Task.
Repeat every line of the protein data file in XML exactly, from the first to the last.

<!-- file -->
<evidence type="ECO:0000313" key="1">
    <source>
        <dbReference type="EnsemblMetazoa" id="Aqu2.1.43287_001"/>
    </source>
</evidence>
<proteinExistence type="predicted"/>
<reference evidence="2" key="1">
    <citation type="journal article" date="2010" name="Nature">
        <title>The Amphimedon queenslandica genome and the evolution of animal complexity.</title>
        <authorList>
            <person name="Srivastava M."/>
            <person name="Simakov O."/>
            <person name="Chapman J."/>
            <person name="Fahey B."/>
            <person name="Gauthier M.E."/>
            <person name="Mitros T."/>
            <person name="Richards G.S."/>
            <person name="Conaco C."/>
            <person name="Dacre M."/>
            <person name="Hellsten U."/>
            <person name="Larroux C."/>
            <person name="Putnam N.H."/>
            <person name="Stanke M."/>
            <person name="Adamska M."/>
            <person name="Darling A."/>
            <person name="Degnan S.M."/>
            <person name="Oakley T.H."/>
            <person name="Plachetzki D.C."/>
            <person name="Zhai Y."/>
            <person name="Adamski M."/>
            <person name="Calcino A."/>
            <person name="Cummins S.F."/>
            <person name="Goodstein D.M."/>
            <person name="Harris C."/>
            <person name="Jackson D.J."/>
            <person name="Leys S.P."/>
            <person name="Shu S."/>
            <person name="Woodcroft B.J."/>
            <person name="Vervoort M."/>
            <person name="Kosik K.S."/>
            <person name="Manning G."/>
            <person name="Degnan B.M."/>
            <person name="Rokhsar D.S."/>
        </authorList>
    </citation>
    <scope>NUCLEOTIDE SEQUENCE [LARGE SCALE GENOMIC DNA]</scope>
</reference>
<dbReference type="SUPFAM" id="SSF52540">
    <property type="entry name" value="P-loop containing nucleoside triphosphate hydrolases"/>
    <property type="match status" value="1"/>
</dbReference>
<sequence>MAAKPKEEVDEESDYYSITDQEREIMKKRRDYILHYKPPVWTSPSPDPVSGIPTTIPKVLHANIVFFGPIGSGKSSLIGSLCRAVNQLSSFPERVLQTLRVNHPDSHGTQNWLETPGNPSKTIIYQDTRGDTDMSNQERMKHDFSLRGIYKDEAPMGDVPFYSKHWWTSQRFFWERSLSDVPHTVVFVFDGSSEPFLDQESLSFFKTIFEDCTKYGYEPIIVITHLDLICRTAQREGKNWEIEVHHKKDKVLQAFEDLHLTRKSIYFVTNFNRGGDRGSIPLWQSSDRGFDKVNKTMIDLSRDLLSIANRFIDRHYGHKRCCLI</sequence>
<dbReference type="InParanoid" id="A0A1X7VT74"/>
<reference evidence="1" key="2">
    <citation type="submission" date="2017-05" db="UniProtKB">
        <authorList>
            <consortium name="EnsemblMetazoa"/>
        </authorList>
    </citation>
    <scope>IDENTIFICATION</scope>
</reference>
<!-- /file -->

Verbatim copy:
<evidence type="ECO:0000313" key="1">
    <source>
        <dbReference type="EnsemblMetazoa" id="Aqu2.1.43287_001"/>
    </source>
</evidence>
<proteinExistence type="predicted"/>
<reference evidence="2" key="1">
    <citation type="journal article" date="2010" name="Nature">
        <title>The Amphimedon queenslandica genome and the evolution of animal complexity.</title>
        <authorList>
            <person name="Srivastava M."/>
            <person name="Simakov O."/>
            <person name="Chapman J."/>
            <person name="Fahey B."/>
            <person name="Gauthier M.E."/>
            <person name="Mitros T."/>
            <person name="Richards G.S."/>
            <person name="Conaco C."/>
            <person name="Dacre M."/>
            <person name="Hellsten U."/>
            <person name="Larroux C."/>
            <person name="Putnam N.H."/>
            <person name="Stanke M."/>
            <person name="Adamska M."/>
            <person name="Darling A."/>
            <person name="Degnan S.M."/>
            <person name="Oakley T.H."/>
            <person name="Plachetzki D.C."/>
            <person name="Zhai Y."/>
            <person name="Adamski M."/>
            <person name="Calcino A."/>
            <person name="Cummins S.F."/>
            <person name="Goodstein D.M."/>
            <person name="Harris C."/>
            <person name="Jackson D.J."/>
            <person name="Leys S.P."/>
            <person name="Shu S."/>
            <person name="Woodcroft B.J."/>
            <person name="Vervoort M."/>
            <person name="Kosik K.S."/>
            <person name="Manning G."/>
            <person name="Degnan B.M."/>
            <person name="Rokhsar D.S."/>
        </authorList>
    </citation>
    <scope>NUCLEOTIDE SEQUENCE [LARGE SCALE GENOMIC DNA]</scope>
</reference>
<dbReference type="SUPFAM" id="SSF52540">
    <property type="entry name" value="P-loop containing nucleoside triphosphate hydrolases"/>
    <property type="match status" value="1"/>
</dbReference>
<sequence>MAAKPKEEVDEESDYYSITDQEREIMKKRRDYILHYKPPVWTSPSPDPVSGIPTTIPKVLHANIVFFGPIGSGKSSLIGSLCRAVNQLSSFPERVLQTLRVNHPDSHGTQNWLETPGNPSKTIIYQDTRGDTDMSNQERMKHDFSLRGIYKDEAPMGDVPFYSKHWWTSQRFFWERSLSDVPHTVVFVFDGSSEPFLDQESLSFFKTIFEDCTKYGYEPIIVITHLDLICRTAQREGKNWEIEVHHKKDKVLQAFEDLHLTRKSIYFVTNFNRGGDRGSIPLWQSSDRGFDKVNKTMIDLSRDLLSIANRFIDRHYGHKRCCLI</sequence>
<dbReference type="InParanoid" id="A0A1X7VT74"/>
<reference evidence="1" key="2">
    <citation type="submission" date="2017-05" db="UniProtKB">
        <authorList>
            <consortium name="EnsemblMetazoa"/>
        </authorList>
    </citation>
    <scope>IDENTIFICATION</scope>
</reference>